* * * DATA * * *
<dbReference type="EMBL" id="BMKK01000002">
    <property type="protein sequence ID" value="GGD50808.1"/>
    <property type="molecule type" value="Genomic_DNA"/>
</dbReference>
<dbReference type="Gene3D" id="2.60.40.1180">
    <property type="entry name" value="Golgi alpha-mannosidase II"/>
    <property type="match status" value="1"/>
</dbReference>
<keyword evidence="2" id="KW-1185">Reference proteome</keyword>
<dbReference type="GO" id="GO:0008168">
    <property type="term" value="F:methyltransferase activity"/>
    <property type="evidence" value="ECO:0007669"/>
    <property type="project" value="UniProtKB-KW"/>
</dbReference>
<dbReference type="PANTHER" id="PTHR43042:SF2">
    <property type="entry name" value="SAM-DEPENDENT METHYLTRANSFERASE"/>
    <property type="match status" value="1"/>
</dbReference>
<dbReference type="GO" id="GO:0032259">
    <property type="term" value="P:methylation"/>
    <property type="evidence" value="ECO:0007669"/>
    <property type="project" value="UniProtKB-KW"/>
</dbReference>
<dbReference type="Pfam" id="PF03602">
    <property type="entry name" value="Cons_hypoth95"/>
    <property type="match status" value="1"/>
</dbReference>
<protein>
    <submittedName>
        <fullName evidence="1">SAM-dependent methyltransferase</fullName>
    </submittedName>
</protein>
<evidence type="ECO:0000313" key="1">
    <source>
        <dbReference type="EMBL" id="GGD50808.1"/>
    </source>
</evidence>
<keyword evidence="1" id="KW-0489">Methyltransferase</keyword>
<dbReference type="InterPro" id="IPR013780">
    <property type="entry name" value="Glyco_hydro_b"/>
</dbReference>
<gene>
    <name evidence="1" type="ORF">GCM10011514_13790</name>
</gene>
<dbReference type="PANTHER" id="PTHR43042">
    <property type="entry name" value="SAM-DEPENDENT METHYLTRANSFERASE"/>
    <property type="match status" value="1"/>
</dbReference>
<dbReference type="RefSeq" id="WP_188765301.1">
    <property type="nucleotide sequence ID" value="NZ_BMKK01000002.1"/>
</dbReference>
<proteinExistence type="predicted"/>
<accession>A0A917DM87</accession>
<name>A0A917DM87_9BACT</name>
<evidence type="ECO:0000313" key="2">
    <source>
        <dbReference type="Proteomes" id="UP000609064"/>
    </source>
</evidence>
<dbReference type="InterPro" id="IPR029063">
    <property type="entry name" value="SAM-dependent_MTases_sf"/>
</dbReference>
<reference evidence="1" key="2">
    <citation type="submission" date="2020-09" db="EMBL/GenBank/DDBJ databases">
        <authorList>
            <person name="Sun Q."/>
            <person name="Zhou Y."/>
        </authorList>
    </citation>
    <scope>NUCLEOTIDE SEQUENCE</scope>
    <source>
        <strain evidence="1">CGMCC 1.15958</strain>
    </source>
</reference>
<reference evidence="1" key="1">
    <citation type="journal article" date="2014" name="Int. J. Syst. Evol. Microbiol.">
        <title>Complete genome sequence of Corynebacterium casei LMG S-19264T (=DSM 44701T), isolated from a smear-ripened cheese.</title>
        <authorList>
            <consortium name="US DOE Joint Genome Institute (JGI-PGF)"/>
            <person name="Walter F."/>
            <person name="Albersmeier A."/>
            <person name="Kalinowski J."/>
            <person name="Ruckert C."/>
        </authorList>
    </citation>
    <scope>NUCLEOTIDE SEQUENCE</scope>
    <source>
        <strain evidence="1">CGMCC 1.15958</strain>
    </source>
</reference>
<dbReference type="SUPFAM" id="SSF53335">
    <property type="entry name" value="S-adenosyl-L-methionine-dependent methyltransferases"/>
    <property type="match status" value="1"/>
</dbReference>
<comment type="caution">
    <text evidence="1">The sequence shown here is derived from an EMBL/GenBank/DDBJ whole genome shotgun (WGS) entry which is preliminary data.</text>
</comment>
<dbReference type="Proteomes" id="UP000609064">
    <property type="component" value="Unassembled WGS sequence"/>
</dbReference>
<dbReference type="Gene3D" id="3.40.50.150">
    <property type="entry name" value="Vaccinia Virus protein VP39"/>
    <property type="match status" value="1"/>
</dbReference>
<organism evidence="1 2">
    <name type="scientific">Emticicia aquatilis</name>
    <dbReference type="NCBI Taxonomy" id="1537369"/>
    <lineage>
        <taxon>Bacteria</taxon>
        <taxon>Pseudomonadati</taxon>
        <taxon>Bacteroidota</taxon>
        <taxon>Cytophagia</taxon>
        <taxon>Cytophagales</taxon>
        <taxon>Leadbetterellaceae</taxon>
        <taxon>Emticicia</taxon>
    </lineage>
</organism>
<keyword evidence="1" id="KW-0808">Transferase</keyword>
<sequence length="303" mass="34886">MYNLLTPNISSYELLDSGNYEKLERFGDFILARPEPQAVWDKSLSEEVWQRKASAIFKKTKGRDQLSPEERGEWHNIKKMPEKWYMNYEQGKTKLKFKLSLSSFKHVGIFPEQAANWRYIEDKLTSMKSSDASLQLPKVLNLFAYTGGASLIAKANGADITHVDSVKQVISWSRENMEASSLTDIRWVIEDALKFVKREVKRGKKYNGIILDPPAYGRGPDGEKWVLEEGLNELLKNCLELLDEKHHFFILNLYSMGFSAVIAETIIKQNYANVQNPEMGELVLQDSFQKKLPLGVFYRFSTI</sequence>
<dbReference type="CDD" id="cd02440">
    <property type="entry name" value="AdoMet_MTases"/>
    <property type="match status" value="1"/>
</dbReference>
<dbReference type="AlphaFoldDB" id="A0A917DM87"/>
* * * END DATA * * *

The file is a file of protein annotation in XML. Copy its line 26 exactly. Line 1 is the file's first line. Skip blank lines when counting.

    <property type="match status" value="1"/>